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Burns, logging planned for 8,000 acres on Loop Road
Dec 13, 2012 - By Eric Blom, Staff Writer
Shoshone National Forest Washakie District ranger Steve Schacht says the Forest Service is planning a fuel reduction and habitat improvement project along the Loop Road, Schacht reported.
The Forest Service plans to publish an environmental assessment of the project in about a month, and will then take public comments on the proposal. Schacht expects there to be a final decision on the plan next spring.
The project area covers 8,000 acres from Sinks Canyon to South Pass along the Loop Road. Forest Service workers would use controlled burns and cut trees to create a fire protection zone around the popular route through the forest.
About 500 acres of the project would be available for commercial logging. Speaking to Fremont County Commissioners, Schacht said those areas have trees the right size for commercial use.
One component will be to remove conifers in areas with aspen clones. Controlled burns would stimulate aspen growth, and aspen stands slow wild fires, Schacht said.
The plan also calls for general fuel reduction. Schacht gave an example: "Removing ladder fuels like small trees so fire doesn't get into the crown - keep fire on the ground."
Schacht said work would likely start in 2014 or 2015, but that all depends on weather and fuel conditions.
"I just want to make sure that the local companies get a chance to bid on that work," commission vice chairman Pat Hickerson said. "Sometimes they're not on the right list."
Schacht said the Forest Service would inform local companies.
"Local contractors are the only bidder we're getting on timber sales," he added.
Large logging companies are not interested in the Shoshone's timber because they have to truck it a long way to a mill, Schacht said.
"Sometimes we have to carve those areas into smaller bid areas for local guys, into 25 or 50 acres," he said later.
'Pretty poor shape'
Range conditions are also bad because of the drought, Schacht said. Many ranchers graze their livestock on allotments in the national forest. Wild game also forages in the forest.
"This year's growth was about 25 percent of normal, even those allotments that weren't grazed are in pretty poor shape," he said at the meeting. "We're probably looking at putting a letter out asking for voluntary reduction or disuse unless we get a lot of moisture this spring."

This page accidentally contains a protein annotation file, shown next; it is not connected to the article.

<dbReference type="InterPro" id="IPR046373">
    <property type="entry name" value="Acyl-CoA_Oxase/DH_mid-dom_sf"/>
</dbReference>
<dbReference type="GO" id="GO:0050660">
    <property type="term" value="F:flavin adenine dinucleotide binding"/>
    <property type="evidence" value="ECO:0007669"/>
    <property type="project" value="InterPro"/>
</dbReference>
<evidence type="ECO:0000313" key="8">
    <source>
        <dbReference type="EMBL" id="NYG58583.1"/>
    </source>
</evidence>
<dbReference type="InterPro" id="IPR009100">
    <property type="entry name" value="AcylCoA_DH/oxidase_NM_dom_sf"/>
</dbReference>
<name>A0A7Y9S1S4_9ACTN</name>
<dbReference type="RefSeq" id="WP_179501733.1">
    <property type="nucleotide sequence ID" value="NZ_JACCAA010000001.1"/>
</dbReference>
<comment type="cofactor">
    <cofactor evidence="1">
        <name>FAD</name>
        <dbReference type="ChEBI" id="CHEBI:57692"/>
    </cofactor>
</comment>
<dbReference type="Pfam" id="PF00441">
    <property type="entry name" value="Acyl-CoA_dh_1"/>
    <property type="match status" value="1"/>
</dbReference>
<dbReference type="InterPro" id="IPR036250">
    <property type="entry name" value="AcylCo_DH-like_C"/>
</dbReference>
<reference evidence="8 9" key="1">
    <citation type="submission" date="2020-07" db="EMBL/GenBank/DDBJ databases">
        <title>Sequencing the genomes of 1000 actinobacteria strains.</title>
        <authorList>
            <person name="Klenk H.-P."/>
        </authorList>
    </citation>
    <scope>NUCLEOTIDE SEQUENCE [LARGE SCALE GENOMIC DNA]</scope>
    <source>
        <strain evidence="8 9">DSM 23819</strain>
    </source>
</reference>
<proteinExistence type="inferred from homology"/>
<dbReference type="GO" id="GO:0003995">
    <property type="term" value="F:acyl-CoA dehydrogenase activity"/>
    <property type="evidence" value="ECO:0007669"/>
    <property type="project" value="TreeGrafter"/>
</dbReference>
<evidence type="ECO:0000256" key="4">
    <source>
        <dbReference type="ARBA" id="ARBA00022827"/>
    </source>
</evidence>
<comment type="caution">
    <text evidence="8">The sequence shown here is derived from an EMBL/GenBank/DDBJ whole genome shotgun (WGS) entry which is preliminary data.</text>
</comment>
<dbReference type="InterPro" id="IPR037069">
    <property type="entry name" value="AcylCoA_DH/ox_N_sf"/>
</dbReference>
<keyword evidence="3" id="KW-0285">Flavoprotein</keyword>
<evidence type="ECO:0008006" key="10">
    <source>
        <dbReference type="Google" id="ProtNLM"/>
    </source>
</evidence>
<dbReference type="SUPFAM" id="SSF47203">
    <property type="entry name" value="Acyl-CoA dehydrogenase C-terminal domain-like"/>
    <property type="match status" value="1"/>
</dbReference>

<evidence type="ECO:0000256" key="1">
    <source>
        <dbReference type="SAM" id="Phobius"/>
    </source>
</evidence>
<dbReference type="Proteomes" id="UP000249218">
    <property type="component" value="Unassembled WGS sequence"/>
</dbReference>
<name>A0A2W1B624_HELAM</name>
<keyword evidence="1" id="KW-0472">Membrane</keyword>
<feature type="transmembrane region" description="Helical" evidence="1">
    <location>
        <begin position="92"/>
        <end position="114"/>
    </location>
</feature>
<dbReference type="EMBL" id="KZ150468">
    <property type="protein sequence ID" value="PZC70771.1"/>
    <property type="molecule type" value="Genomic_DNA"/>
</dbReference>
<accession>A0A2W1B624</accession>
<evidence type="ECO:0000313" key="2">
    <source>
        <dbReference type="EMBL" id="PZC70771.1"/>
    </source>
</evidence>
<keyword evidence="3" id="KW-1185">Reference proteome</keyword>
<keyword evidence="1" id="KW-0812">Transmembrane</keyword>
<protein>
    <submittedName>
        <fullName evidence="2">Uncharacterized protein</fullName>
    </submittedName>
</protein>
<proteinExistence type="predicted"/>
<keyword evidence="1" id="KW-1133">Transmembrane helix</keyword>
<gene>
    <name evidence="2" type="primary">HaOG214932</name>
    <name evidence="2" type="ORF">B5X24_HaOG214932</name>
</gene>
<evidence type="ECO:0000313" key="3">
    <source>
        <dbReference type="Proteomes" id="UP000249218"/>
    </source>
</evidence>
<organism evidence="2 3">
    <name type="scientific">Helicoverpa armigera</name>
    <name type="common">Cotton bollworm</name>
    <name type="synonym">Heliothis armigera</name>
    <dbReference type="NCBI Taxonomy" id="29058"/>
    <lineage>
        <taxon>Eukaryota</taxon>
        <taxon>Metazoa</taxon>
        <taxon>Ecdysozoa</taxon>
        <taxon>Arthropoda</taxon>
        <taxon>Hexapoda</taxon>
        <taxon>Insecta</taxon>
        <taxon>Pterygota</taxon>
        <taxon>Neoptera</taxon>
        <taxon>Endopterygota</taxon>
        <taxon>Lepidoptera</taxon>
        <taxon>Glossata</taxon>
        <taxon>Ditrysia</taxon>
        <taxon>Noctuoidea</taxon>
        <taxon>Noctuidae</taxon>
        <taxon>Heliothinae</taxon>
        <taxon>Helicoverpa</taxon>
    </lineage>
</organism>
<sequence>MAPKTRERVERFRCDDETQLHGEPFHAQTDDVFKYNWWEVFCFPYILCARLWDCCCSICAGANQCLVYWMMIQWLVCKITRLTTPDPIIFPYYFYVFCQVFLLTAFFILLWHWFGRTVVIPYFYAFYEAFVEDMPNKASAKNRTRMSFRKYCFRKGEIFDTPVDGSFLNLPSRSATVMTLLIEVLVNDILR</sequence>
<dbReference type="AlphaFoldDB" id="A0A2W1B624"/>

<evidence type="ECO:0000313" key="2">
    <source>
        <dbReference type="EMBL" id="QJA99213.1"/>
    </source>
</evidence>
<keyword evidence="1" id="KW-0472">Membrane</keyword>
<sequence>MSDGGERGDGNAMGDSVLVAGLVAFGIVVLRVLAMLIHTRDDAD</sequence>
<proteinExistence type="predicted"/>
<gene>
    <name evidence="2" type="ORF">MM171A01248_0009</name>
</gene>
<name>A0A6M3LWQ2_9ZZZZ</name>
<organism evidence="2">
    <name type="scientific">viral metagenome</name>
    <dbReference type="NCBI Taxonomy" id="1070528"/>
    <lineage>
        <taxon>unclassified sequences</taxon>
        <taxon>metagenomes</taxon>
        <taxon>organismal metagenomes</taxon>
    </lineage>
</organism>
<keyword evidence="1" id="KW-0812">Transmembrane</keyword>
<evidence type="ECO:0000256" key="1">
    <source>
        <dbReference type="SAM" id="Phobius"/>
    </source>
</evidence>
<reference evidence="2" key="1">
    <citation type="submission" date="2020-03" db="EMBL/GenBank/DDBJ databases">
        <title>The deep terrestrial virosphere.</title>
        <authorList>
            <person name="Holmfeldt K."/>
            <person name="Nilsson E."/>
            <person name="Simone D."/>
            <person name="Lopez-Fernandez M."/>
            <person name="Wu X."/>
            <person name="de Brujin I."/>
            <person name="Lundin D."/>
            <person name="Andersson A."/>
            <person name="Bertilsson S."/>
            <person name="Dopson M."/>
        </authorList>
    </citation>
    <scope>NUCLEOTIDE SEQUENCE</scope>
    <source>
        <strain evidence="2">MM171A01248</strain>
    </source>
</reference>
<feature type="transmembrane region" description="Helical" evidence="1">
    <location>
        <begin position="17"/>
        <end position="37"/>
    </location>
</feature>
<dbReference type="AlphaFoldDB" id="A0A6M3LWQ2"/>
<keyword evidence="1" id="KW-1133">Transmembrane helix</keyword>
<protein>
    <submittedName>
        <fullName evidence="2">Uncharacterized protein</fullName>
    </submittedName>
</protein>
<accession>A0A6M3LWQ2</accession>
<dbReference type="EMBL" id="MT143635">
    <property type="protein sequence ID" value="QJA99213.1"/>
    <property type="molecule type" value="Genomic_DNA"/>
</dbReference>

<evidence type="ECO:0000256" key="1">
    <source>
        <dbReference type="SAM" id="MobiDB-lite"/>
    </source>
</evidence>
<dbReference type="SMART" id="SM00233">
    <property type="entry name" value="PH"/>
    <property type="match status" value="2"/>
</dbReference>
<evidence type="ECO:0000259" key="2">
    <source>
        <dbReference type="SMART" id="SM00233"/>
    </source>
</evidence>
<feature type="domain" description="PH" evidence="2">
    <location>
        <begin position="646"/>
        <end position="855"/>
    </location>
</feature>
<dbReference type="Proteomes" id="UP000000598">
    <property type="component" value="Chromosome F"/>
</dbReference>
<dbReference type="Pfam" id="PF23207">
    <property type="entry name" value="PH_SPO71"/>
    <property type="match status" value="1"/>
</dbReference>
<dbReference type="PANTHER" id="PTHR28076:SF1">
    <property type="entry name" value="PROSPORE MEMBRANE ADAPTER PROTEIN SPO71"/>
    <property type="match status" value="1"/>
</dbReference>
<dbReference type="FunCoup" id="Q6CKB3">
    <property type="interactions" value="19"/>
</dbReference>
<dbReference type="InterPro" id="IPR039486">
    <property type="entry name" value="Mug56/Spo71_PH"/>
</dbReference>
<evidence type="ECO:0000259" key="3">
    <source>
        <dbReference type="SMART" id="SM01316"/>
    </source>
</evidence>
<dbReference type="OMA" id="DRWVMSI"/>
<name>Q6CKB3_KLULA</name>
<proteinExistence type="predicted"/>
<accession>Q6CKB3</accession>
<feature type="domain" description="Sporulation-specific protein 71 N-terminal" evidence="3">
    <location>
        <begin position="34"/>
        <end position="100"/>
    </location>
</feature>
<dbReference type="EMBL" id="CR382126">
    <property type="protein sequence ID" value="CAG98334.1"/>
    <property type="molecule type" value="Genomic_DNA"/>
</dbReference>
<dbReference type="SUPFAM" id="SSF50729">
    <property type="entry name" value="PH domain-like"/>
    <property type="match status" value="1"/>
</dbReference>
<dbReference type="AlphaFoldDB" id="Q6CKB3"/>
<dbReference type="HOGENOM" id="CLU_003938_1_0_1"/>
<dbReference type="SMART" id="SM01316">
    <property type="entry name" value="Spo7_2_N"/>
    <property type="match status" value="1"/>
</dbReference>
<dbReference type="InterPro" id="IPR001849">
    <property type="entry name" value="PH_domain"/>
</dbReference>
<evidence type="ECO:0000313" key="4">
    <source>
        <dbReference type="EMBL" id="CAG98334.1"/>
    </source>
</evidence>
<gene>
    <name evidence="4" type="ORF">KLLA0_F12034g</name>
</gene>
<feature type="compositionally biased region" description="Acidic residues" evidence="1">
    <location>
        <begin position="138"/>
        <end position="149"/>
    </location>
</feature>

Hickerson asked Schacht to wait on making that decision until late in the spring because moisture can come suddenly and late.
"If we get a nice, late spring storm, I'd like to let people use that grass," he said.
The Forest Service is sharing in the cost of the drought.
Schacht also said that the Red Canyon Nature Conservancy decided the Forest Service could no longer graze its horses in the Red Canyon area because of the drought.
The Forest Service closed the Loop Road at Worthen Meadows earlier this month, but Schacht said the switchbacks will stay open for now. Snow predicted for this week, however, might cause him to close the road lower down early this week.
"I left it open up to Worthen because that's where most of the Christmas trees and firewood collectors go," he said. "In past years we had a lot of vehicles stuck up there, it took a lot of effort to get them down."
He said the Forest Service has been selling many Christmas tree and firewood permits.
"I ask that you coordinate with (Fremont County Transportation Superintendent) Dave Pendleton when you decide to close," commission chairman Doug Thompson said.
Later, Hickerson asked if Schacht had heard that the forest supervisor might ease limits on collecting firewood because Hickerson had previously inquired about it.
"My purpose is, there's so many dead trees up there, it seems kind of ludicrous to tell people you can only get 10 cords of firewood when we have thousands of acres of dead trees."
Nothing specific has been discussed, Schacht said. He added that 10 cords is about as much as a person needs in a year, and allowing people to collect more than that could lead to some people to start selling firewood without a commercial permit.
Noting the danger dead wood presents if there is a wildfire, Hickerson said, "If someone is going to sell a couple cords, we should over look that for the higher purpose."
The Forest Service also plans to replace two bridges leading to Dickinson Park in August. Schacht said the road would be closed briefly.